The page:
IVP - Andy Unedited - Why the Christmas Story Bothered Me

December 17, 2014

Why the Christmas Story Bothered Me

The Christmas story always bothered me.

It just never made sense. No, not the virgin birth. Not the angels singing to shepherds. Not the star in the sky. Not the wise men.

No, it was the part about there being no room in the inn. It never made sense. Middle Eastern hospitality is legendary. Strangers, travelers, those in need--you can count on the deeply ingrained culture of showing generosity and graciousness to those who need a meal or a warm bed.

They would never, open hearts.jpgever turn away a pregnant woman--especially a woman who was a distant relative visiting her ancestral home in Bethlehem. Never. It wouldn't happen.

Enter Ken Bailey and chapter one of Jesus Through Middle Eastern Eyes. The Greek word usually translated as "inn" is better rendered as "guest room" as the NIV does.

Middle Eastern peasant homes were one large room though sometimes a guest room or mother-in-law room was attached. But since there was no room in the guest room, the owners of the house did the only sensible thing--they welcomed Mary and Joseph into the main house.

The main room of the house was typically divided with a smaller ground floor level and a larger level raised a couple feet. Peasants would bring their animals into the lower level of the house at night for two reasons--to keep the animals safe from thieves and to provide warmth for the family sleeping on the upper level when it was cold.

Cut into the floor of the upper level where it meets the lower level was (wait for it) a manger. A place for hay to feed the animals.

Some years ago as I was explaining this to a friend at church, her eyes got huge. "That's the kind of house I grew up in!" Her family had been missionaries among peasants in Syria. You can still find such homes there today.

If you are looking for a Christmas play that accurately reflects what really happened that night in Bethlehem, Bailey's Open Hearts in Bethlehem is the perfect option. It transforms a story of "no room in the inn" to one of wondrous welcome and generosity.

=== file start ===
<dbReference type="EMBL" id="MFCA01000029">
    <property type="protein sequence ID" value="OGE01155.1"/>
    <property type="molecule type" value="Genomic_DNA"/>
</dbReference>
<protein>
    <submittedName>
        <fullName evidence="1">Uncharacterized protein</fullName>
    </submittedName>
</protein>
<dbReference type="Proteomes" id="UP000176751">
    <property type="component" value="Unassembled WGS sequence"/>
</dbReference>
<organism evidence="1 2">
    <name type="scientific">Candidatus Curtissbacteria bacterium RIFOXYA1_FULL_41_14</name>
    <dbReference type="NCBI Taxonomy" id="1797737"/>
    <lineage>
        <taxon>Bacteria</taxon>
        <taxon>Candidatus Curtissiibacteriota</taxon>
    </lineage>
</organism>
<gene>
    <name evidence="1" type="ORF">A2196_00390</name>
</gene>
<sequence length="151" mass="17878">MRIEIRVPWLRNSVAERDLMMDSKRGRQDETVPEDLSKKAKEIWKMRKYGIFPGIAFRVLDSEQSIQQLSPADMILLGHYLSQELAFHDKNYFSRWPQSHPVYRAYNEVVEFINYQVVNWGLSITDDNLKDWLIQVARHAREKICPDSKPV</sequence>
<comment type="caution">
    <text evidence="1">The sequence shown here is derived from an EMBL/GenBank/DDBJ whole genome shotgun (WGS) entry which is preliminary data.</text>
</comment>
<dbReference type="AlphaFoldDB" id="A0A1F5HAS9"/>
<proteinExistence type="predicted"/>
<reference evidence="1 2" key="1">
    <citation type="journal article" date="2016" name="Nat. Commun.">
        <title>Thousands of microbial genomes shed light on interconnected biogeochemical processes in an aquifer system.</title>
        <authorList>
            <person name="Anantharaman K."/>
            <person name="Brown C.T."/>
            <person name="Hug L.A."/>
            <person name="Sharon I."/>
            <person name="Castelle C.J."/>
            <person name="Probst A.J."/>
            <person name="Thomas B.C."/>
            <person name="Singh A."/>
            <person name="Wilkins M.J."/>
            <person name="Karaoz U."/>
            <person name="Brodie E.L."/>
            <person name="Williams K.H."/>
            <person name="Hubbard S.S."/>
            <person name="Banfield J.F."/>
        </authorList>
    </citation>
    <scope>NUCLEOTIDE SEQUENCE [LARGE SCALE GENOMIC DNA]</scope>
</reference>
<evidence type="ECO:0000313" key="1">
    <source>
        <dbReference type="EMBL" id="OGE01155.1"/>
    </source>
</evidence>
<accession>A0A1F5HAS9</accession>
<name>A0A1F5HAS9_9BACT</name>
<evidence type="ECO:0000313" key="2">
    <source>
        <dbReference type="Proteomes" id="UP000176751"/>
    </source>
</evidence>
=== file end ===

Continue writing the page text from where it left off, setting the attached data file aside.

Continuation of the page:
Posted by Andy Le Peau at December 17, 2014 1:31 PM Bookmark and Share


Andy, Having read some version of Bailey's work (an article, I believe, not a book) this is the scenario I used in my 1992 novel "Mary's Journal" (Zondervan), a fictional diary of Mary the Mother (at the time a winner of a--not the--CT critic's award in the fiction category. The hardcover was most wonderfully illustrated, as if Mary had doodled in the margin, and also jacket art by Joe DeVelasco, remember his work?

Comment by: evelyn bence at December 17, 2014 2:01 PM

You always were ahead of the curve!

Comment by: Andy Le Peau at December 17, 2014 2:11 PM

Comments are closed for this entry.

Get Email Updates

You'll get an email whenever a new entry is posted to Andy Unedited

Blog Favs

Subscribe to Feeds

Got a Book Idea?

Please follow our submissions guidelines. We cannot respond to book proposals or inquiries within the context of this blog.

Get to Know IVP

book cover"Some publishers tell you what to believe. Other publishers tell you what you already believe. But InterVarsity Press helps you believe," says J. I. Packer. Andy Le Peau and Linda Doll describe how this came to be a hallmark of InterVarsity Press in Heart. Soul. Mind. Strength, an anecdotal history spanning the sixty years from the founding of IVP in 1947 to the present day.